Combating gender-based violence in Kenya
The United Nations Assembly in 1993 adopted a declaration on the elimination of violence against women; further defining gender-based violence as: ‘Any act of violence that results in the physical, sexual, or psychological harm of suffering to women; including threats of such acts, coercion, or arbitrary deprivation of liberty whether occurring in public or private life'.
Still, in Kenya, violence remains part of the everyday life. Casualties of the vice have largely been women and children, who bear the brunt of cultural ideas and practices that propagate gender-based violence. Furthermore, the effects of these hideous acts affect the positive impacts survivors have in the developmental progress of the country.
Moreover, statistics paint a gloomy picture. For instance, in Kenya, forty-five percent of women between the ages of fifteen and forty-nine have experienced a form of abuse either physical or sexual. Whereas a further one in every five women have experienced sexual violence, and whilst sixteen per cent of survivors stated that their attackers were strangers, a whopping sixty-four percent of gender-based survivors reported that their assailant was known to them.
Thus it comes as no surprise that majority of all violence committed were by intimate partners, and of this, a reported ninety percent were men. Sadly, survivors have limited or lack the access to available health care and counselling services that help them bring back meaning to their lives and families. It is because of this reason that incidents of gender-based violence against both men and women still remain highly under-reported.
This violence knows no social or economic status; it affects all ages, education levels and social groups, in both the rural and urban settings. While speaking to survivors of the crime, one factor was clear, gender-based violence initiatives have been put in place; however, lack of widespread awareness has left victims uninformed of their rights and options following the atrocity. This means that devastated individuals have to be content with the financial and emotional costs associated with treatment and seeking justice.
According to one survivor I spoke to, her abuse began psychologically. She was mentally deprived of her human value until she viewed herself as worthless. Then when the beatings began, she mentally felt she deserved it. Further citing that she felt the beatings were justified as she was not woman enough for her husband; on the other hand, another victim confessed that she tolerated the abuse by her husband because she did not want to be a social outcast in a society that upholds marriage and views marital abuse as a private affair that should neither be made public nor discussed in the public realm.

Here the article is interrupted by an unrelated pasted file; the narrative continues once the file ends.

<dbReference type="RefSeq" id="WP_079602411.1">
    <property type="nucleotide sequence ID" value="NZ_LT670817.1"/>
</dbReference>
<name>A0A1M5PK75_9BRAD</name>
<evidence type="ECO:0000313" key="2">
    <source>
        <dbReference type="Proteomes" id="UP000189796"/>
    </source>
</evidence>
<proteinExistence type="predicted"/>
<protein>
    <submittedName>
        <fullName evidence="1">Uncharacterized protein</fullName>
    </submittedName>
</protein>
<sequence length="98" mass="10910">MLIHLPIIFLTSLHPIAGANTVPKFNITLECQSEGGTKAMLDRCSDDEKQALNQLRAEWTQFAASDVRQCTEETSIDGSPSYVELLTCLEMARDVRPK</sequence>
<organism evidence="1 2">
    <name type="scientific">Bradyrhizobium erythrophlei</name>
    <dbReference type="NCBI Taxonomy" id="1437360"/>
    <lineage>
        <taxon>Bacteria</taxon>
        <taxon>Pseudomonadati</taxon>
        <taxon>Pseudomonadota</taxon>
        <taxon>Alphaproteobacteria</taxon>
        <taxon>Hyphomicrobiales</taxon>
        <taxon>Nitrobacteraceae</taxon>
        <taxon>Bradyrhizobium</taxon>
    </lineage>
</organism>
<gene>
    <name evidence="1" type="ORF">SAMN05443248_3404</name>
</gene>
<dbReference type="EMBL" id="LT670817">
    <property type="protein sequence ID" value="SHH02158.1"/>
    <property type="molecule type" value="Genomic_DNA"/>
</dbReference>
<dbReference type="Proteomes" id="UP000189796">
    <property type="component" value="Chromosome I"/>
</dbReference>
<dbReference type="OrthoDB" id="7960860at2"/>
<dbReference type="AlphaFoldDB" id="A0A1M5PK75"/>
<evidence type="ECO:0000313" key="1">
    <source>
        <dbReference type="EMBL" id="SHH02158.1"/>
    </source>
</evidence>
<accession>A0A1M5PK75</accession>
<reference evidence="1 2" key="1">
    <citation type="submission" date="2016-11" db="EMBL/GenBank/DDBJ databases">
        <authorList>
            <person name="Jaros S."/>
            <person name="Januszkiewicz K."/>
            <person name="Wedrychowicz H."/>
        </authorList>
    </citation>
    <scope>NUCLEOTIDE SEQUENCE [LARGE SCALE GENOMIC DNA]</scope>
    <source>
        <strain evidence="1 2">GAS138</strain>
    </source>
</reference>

Thus the abuse of these two women continued unchecked. It was not until they mentally chose to change their environment that a sense of humanity returned. This journey was no easy task; they had to seek comfort from other family members and counselling to help them change their mentality, by adopting positive self-awareness, self-esteem and self-acceptance. They are, however, the lucky ones; many victims are left wallowing in the pits of hopelessness when they are silenced, their stories untold or their justice denied.
Hence, it is heartening to see a wave of change coming to correct this societal dysfunction. The Gender Ministry of Kenya and the United Nations Population Fund are establishing and strengthening the fight against sexual and gender-based violence. This partnership fund will cost one billion and two hundred million Kenya shillings and shall be carried out and used over a period of four years.
The fund shall facilitate the prevention, protection, prosecution, programming and partnerships aimed at combating gender-based violence in the country. This move shall ensure that focus on gender-based violence shall stop being an activist’s plight but a national agenda.
According to the Public Service, Youth and Gender Affairs Cabinet Secretary, Mrs. Sicily Kariuki the government shall play a vital role in focusing on the root causes of gender violence that spearhead gender-based power inequalities and discrimination asserting that responsive measures such as providing adequate medical services to survivors of gender-based violence are crucial and lifesaving.
For now, centres for addressing sexual and gender-based violence shall be opened in various large public hospitals across the country in cities such as Nairobi, Mombasa, Nakuru, Kisumu and Eldoret. Moreover, gender desks will be set up in police stations, a significant stride that emphasises Kenya's determination to address inequalities.
However, a more important task to society still remains, that is a change of mental conceptions in regards to gender. From household to governance, a different mode of thinking is needed. For this is the only way the stigma related to gender-based violence can be won. The appreciation of gender need not be our divide but our blessing. Honour in sexes should be upheld to ensure a seamless contribution to development progress from both parties.
For now, the time has arisen for a different tale; gender-based violence isn't a preserve of the women in society but a vice that affects men too. Voices of survivors ought to echo the pain that such violence brings; it should bear the face of both man and woman. Thus, it is time perhaps for Kenya to accepts the two-thirds gender rule, a strong indication of its commitment to gender equity and equality. For if women’s health, participation in the economy and their education levels are not a priority in the development agenda then gender gaps shall prevail leaving women as vulnerable subjects of violence.
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